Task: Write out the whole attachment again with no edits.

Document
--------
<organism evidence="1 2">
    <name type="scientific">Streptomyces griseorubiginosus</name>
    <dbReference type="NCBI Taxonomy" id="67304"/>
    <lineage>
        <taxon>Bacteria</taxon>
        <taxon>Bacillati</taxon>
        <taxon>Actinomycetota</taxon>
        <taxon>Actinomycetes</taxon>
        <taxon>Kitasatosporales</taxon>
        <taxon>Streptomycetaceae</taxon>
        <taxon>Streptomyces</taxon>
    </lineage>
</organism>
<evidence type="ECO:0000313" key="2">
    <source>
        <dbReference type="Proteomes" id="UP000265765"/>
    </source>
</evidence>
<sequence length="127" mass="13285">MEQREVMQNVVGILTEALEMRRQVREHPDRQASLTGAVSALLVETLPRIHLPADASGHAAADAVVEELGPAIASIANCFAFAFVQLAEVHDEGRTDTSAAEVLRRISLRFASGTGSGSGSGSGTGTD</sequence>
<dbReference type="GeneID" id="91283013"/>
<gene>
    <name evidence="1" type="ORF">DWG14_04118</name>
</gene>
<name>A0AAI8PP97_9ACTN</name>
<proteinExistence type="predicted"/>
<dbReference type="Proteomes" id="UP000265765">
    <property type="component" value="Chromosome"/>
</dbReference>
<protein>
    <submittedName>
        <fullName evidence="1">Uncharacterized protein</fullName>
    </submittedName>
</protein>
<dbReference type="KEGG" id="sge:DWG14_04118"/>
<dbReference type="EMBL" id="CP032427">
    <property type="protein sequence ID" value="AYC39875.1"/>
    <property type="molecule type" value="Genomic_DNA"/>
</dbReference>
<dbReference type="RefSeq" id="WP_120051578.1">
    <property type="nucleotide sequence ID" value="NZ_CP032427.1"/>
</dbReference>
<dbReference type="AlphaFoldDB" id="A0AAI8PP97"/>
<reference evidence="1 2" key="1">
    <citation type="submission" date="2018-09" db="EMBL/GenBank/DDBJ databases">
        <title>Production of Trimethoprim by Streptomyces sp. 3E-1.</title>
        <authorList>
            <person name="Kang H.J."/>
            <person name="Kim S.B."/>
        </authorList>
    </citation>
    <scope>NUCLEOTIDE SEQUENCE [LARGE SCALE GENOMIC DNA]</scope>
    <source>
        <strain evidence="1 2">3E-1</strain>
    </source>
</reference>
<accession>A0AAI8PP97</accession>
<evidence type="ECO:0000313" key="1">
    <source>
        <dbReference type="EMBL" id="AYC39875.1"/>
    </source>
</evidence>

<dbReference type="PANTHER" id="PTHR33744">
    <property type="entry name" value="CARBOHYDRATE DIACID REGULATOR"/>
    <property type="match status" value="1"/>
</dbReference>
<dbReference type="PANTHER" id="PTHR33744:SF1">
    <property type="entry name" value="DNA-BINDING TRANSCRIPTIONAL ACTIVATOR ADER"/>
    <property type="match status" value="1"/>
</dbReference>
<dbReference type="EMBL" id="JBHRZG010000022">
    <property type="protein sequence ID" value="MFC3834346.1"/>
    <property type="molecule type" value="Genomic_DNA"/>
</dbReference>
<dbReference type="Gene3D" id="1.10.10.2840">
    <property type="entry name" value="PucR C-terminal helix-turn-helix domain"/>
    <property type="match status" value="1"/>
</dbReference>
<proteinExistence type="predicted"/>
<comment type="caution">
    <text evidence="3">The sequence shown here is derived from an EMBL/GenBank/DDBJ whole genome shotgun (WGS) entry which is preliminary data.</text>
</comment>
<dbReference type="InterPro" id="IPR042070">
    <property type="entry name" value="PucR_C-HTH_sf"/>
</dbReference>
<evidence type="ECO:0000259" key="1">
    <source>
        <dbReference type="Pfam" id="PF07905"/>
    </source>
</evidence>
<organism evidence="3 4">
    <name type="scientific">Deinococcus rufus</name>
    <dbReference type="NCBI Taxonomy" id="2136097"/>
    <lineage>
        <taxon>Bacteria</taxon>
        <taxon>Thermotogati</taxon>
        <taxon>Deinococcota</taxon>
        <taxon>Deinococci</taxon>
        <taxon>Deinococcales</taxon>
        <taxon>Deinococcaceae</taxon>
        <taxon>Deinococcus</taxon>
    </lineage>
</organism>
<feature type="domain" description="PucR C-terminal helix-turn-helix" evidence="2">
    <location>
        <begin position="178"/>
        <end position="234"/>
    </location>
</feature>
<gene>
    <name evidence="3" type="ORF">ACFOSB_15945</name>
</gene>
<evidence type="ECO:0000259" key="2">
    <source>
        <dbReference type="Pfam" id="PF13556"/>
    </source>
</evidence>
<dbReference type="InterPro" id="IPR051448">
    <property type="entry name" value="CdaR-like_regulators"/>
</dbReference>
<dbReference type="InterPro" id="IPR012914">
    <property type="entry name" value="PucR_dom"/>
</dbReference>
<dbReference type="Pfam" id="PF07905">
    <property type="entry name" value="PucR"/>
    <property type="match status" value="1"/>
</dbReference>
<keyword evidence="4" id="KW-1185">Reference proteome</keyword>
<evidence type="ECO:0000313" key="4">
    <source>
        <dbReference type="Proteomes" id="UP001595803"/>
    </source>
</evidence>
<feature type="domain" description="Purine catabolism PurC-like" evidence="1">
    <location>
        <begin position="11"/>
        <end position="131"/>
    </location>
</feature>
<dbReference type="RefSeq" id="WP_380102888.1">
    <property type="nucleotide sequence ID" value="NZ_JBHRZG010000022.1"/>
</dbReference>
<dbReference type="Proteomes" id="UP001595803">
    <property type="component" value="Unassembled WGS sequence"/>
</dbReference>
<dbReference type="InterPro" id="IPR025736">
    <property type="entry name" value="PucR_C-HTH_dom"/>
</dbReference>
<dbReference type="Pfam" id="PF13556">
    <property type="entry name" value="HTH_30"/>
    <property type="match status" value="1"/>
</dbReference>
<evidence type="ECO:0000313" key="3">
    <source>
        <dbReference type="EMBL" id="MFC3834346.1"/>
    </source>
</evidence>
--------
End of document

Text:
<organism evidence="1 2">
    <name type="scientific">Streptomyces griseorubiginosus</name>
    <dbReference type="NCBI Taxonomy" id="67304"/>
    <lineage>
        <taxon>Bacteria</taxon>
        <taxon>Bacillati</taxon>
        <taxon>Actinomycetota</taxon>
        <taxon>Actinomycetes</taxon>
        <taxon>Kitasatosporales</taxon>
        <taxon>Streptomycetaceae</taxon>
        <taxon>Streptomyces</taxon>
    </lineage>
</organism>
<evidence type="ECO:0000313" key="2">
    <source>
        <dbReference type="Proteomes" id="UP000265765"/>
    </source>
</evidence>
<sequence length="127" mass="13285">MEQREVMQNVVGILTEALEMRRQVREHPDRQASLTGAVSALLVETLPRIHLPADASGHAAADAVVEELGPAIASIANCFAFAFVQLAEVHDEGRTDTSAAEVLRRISLRFASGTGSGSGSGSGTGTD</sequence>
<dbReference type="GeneID" id="91283013"/>
<gene>
    <name evidence="1" type="ORF">DWG14_04118</name>
</gene>
<name>A0AAI8PP97_9ACTN</name>
<proteinExistence type="predicted"/>
<dbReference type="Proteomes" id="UP000265765">
    <property type="component" value="Chromosome"/>
</dbReference>
<protein>
    <submittedName>
        <fullName evidence="1">Uncharacterized protein</fullName>
    </submittedName>
</protein>
<dbReference type="KEGG" id="sge:DWG14_04118"/>
<dbReference type="EMBL" id="CP032427">
    <property type="protein sequence ID" value="AYC39875.1"/>
    <property type="molecule type" value="Genomic_DNA"/>
</dbReference>
<dbReference type="RefSeq" id="WP_120051578.1">
    <property type="nucleotide sequence ID" value="NZ_CP032427.1"/>
</dbReference>
<dbReference type="AlphaFoldDB" id="A0AAI8PP97"/>
<reference evidence="1 2" key="1">
    <citation type="submission" date="2018-09" db="EMBL/GenBank/DDBJ databases">
        <title>Production of Trimethoprim by Streptomyces sp. 3E-1.</title>
        <authorList>
            <person name="Kang H.J."/>
            <person name="Kim S.B."/>
        </authorList>
    </citation>
    <scope>NUCLEOTIDE SEQUENCE [LARGE SCALE GENOMIC DNA]</scope>
    <source>
        <strain evidence="1 2">3E-1</strain>
    </source>
</reference>
<accession>A0AAI8PP97</accession>
<evidence type="ECO:0000313" key="1">
    <source>
        <dbReference type="EMBL" id="AYC39875.1"/>
    </source>
</evidence>

<dbReference type="PANTHER" id="PTHR33744">
    <property type="entry name" value="CARBOHYDRATE DIACID REGULATOR"/>
    <property type="match status" value="1"/>
</dbReference>
<dbReference type="PANTHER" id="PTHR33744:SF1">
    <property type="entry name" value="DNA-BINDING TRANSCRIPTIONAL ACTIVATOR ADER"/>
    <property type="match status" value="1"/>
</dbReference>
<dbReference type="EMBL" id="JBHRZG010000022">
    <property type="protein sequence ID" value="MFC3834346.1"/>
    <property type="molecule type" value="Genomic_DNA"/>
</dbReference>
<dbReference type="Gene3D" id="1.10.10.2840">
    <property type="entry name" value="PucR C-terminal helix-turn-helix domain"/>
    <property type="match status" value="1"/>
</dbReference>
<proteinExistence type="predicted"/>
<comment type="caution">
    <text evidence="3">The sequence shown here is derived from an EMBL/GenBank/DDBJ whole genome shotgun (WGS) entry which is preliminary data.</text>
</comment>
<dbReference type="InterPro" id="IPR042070">
    <property type="entry name" value="PucR_C-HTH_sf"/>
</dbReference>
<evidence type="ECO:0000259" key="1">
    <source>
        <dbReference type="Pfam" id="PF07905"/>
    </source>
</evidence>
<organism evidence="3 4">
    <name type="scientific">Deinococcus rufus</name>
    <dbReference type="NCBI Taxonomy" id="2136097"/>
    <lineage>
        <taxon>Bacteria</taxon>
        <taxon>Thermotogati</taxon>
        <taxon>Deinococcota</taxon>
        <taxon>Deinococci</taxon>
        <taxon>Deinococcales</taxon>
        <taxon>Deinococcaceae</taxon>
        <taxon>Deinococcus</taxon>
    </lineage>
</organism>
<feature type="domain" description="PucR C-terminal helix-turn-helix" evidence="2">
    <location>
        <begin position="178"/>
        <end position="234"/>
    </location>
</feature>
<gene>
    <name evidence="3" type="ORF">ACFOSB_15945</name>
</gene>
<evidence type="ECO:0000259" key="2">
    <source>
        <dbReference type="Pfam" id="PF13556"/>
    </source>
</evidence>
<dbReference type="InterPro" id="IPR051448">
    <property type="entry name" value="CdaR-like_regulators"/>
</dbReference>
<dbReference type="InterPro" id="IPR012914">
    <property type="entry name" value="PucR_dom"/>
</dbReference>
<dbReference type="Pfam" id="PF07905">
    <property type="entry name" value="PucR"/>
    <property type="match status" value="1"/>
</dbReference>
<keyword evidence="4" id="KW-1185">Reference proteome</keyword>
<evidence type="ECO:0000313" key="4">
    <source>
        <dbReference type="Proteomes" id="UP001595803"/>
    </source>
</evidence>
<feature type="domain" description="Purine catabolism PurC-like" evidence="1">
    <location>
        <begin position="11"/>
        <end position="131"/>
    </location>
</feature>
<dbReference type="RefSeq" id="WP_380102888.1">
    <property type="nucleotide sequence ID" value="NZ_JBHRZG010000022.1"/>
</dbReference>
<dbReference type="Proteomes" id="UP001595803">
    <property type="component" value="Unassembled WGS sequence"/>
</dbReference>
<dbReference type="InterPro" id="IPR025736">
    <property type="entry name" value="PucR_C-HTH_dom"/>
</dbReference>
<dbReference type="Pfam" id="PF13556">
    <property type="entry name" value="HTH_30"/>
    <property type="match status" value="1"/>
</dbReference>
<evidence type="ECO:0000313" key="3">
    <source>
        <dbReference type="EMBL" id="MFC3834346.1"/>
    </source>
</evidence>